"The other witness, James L. Bailey, testified that he was the parking lot manager and checker; that he *398 attempted to put the car in reverse gear and it would not move; that the transmission and pieces of metal were on the ground and that there was ice and snow on the lot. He could not recall whether there was any ice or snow under the plaintiff's automobile.

"The account given by the defendant's witnesses, if believed by the jury, fails to disclose negligence on the part of the defendant. It then became necessary for the plaintiff to prove negligence affirmatively.

"The plaintiff then testified that when he returned for his automobile the pieces of transmission were lying on snow and ice and that he saw cavities in front of the rear wheels and also in back of the rear wheels. Mr. Winters was recalled and he produced band to the transmission that was removed from the plaintiff's Packard sedan. He testified that the band showed some wear and was partly disintegrated; that when the band is in the unit it is perfectly round. Over the objection of the defendant he was allowed to give his opinion as to the cause of the break of the transmission, to wit, that the transmission was destroyed by the drum breaking due to a heavy load upon it; that this could be brought about when the rear wheels are spun upon ice and snow; that the wear shown on the inside of the band was unusual and was not caused by natural wear and tear. The automobile could not be operated with the band in that condition.

"The defendant assigns as error by the trial judge the admission of that expert testimony and the refusal to strike the same from the record. We believe that this opinion evidence was admissible. Mr. Winters had serviced the car and had examined the transmission shortly before the occurrence and qualified as an expert competent to offer an opinion."

We see no merit in the motion for judgment n.o.v. "On ruling on a motion for judgment n.o.v. we are required *399 to view the testimony in the light most advantageous to the plaintiff and to resolve all conflicts therein in his favor and he is to be given every benefit of every fact and inference of fact pertaining to the issues involved which may reasonably be deduced from the evidence; and in addition the plaintiff is entitled to have the evidence supporting his verdict considered and all the rest rejected." Metro v. Long Trans. Co., 387 Pa. 354, 127 A.2d 716 (1956).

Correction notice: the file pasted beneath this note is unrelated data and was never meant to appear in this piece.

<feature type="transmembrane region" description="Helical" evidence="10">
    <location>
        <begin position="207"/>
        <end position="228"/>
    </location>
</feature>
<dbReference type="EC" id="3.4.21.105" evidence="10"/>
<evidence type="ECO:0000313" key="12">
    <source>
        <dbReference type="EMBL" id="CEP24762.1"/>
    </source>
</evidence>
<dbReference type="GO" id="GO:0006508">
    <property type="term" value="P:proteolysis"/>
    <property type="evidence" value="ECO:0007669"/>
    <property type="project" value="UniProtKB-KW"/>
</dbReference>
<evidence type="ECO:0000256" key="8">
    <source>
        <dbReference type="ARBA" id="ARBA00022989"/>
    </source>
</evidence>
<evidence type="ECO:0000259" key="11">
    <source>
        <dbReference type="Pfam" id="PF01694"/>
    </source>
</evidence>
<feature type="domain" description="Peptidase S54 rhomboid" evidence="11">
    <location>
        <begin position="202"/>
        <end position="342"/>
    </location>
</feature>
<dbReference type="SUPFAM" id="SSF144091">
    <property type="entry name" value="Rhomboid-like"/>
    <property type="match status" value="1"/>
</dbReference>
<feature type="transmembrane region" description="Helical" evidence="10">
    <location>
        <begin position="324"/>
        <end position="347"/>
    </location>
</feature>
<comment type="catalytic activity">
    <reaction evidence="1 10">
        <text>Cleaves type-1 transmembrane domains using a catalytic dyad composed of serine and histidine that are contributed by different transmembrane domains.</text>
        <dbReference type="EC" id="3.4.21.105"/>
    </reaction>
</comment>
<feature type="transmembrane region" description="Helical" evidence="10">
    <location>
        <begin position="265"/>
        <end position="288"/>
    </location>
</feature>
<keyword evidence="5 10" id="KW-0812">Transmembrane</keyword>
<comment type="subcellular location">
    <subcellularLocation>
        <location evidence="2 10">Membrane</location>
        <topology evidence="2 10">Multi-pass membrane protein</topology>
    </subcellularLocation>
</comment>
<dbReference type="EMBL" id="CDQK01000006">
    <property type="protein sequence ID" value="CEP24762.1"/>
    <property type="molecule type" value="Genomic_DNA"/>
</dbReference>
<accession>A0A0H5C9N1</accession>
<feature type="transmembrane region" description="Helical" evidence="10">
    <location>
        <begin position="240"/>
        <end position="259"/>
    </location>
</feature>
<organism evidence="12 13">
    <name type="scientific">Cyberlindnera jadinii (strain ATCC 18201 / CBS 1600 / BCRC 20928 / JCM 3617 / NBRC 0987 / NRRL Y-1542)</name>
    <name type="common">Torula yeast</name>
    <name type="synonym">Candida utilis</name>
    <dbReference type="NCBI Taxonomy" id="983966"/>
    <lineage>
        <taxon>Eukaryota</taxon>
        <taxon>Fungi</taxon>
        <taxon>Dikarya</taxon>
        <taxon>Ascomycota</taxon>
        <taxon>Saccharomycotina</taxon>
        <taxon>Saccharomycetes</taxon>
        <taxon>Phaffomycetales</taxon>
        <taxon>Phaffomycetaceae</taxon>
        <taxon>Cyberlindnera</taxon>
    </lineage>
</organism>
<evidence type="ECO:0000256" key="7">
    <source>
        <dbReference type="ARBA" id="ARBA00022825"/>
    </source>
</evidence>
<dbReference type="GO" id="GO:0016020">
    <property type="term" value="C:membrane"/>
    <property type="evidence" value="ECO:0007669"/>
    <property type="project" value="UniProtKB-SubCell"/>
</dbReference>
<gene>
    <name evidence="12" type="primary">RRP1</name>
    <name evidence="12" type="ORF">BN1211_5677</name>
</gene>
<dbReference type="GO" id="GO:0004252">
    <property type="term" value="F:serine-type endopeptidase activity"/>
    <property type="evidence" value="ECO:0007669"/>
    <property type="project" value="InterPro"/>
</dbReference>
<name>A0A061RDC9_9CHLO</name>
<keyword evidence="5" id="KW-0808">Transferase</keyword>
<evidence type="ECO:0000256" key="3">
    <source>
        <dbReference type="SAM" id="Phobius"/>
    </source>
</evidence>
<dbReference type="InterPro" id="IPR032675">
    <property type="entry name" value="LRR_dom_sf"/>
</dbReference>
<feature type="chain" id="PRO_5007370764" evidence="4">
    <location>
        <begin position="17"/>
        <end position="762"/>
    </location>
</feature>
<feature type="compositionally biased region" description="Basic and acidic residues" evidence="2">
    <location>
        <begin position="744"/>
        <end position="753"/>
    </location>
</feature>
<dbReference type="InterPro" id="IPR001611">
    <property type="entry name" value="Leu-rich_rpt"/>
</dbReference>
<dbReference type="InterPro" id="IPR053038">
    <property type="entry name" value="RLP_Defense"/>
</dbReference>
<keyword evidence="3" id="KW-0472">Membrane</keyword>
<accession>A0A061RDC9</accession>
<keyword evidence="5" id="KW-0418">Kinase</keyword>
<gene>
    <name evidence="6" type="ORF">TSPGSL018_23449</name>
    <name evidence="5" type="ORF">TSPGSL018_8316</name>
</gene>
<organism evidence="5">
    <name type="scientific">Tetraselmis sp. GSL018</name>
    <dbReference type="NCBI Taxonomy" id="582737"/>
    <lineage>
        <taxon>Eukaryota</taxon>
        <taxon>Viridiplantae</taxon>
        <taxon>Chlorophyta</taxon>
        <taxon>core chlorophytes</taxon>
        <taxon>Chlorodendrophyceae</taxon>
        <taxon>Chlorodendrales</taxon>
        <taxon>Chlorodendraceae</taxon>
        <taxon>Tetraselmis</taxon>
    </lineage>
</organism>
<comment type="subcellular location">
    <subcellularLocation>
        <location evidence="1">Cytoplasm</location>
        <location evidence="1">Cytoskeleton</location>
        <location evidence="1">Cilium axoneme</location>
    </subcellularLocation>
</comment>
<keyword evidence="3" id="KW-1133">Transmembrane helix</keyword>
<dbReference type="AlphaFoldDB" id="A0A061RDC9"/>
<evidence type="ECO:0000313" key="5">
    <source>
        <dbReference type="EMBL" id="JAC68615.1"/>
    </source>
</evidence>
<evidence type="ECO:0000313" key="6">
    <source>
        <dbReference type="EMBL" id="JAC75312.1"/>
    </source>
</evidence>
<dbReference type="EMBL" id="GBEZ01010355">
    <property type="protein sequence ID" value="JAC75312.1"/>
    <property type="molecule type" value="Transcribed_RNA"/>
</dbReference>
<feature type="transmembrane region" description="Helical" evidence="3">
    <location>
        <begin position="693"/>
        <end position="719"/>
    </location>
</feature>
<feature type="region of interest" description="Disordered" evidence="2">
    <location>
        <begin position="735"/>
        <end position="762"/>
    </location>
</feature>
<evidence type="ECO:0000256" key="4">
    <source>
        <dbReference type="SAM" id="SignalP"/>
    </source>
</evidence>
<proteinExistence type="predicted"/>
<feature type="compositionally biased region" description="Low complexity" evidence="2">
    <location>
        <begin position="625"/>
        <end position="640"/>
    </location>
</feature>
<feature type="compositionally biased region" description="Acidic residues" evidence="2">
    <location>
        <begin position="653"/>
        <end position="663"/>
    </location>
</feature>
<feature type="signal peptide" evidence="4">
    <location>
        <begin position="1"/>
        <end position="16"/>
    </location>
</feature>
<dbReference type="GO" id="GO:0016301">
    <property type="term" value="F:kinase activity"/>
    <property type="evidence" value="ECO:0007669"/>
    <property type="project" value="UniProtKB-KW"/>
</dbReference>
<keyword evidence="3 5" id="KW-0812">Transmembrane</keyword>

The jury in this case could reasonably infer negligence from the evidence, in that the employees of the defendant in parking the car on the lot placed it in an area covered with ice and snow, when there was available parking area on the lot cleared of ice and snow; that the testimony of the attendant, that while he was parking the car "something popped" and pieces of metal from the transmission were found on the ice and snow beneath the car; that the pieces of the transmission on the ground and the cavities in front of the rear wheels and in back of the rear wheels indicated that the car had been violently rocked back and forth on the ice to cause such an unusual incident resulting in parts of the transmission being smashed to the ground. This, together with the expert opinion testimony that the cause of the destruction of the transmission was the breaking of the transmission drum due to a heavy load upon it, and that this heavy load could be brought about when the rear wheels are spun upon ice and snow. This opinion evidence is competent. We held in Huck-Gerhardt Co., Inc. v. Kendall, 189 Pa. Superior Ct. 126, 149 A.2d 169 (1959), that an expert witness could express an opinion that a fire originated in the motor of a car as a result of a short circuit of an unconnected battery igniting the gasoline in a fuel pump. Expert opinion as to the cause of an accident is always admissible where the facts depend upon circumstantial rather than direct evidence. Foley v. The *400 Pittsburgh-DesMoines Co., 363 Pa. 1, 68 A.2d 517 (1949).

Judgment affirmed.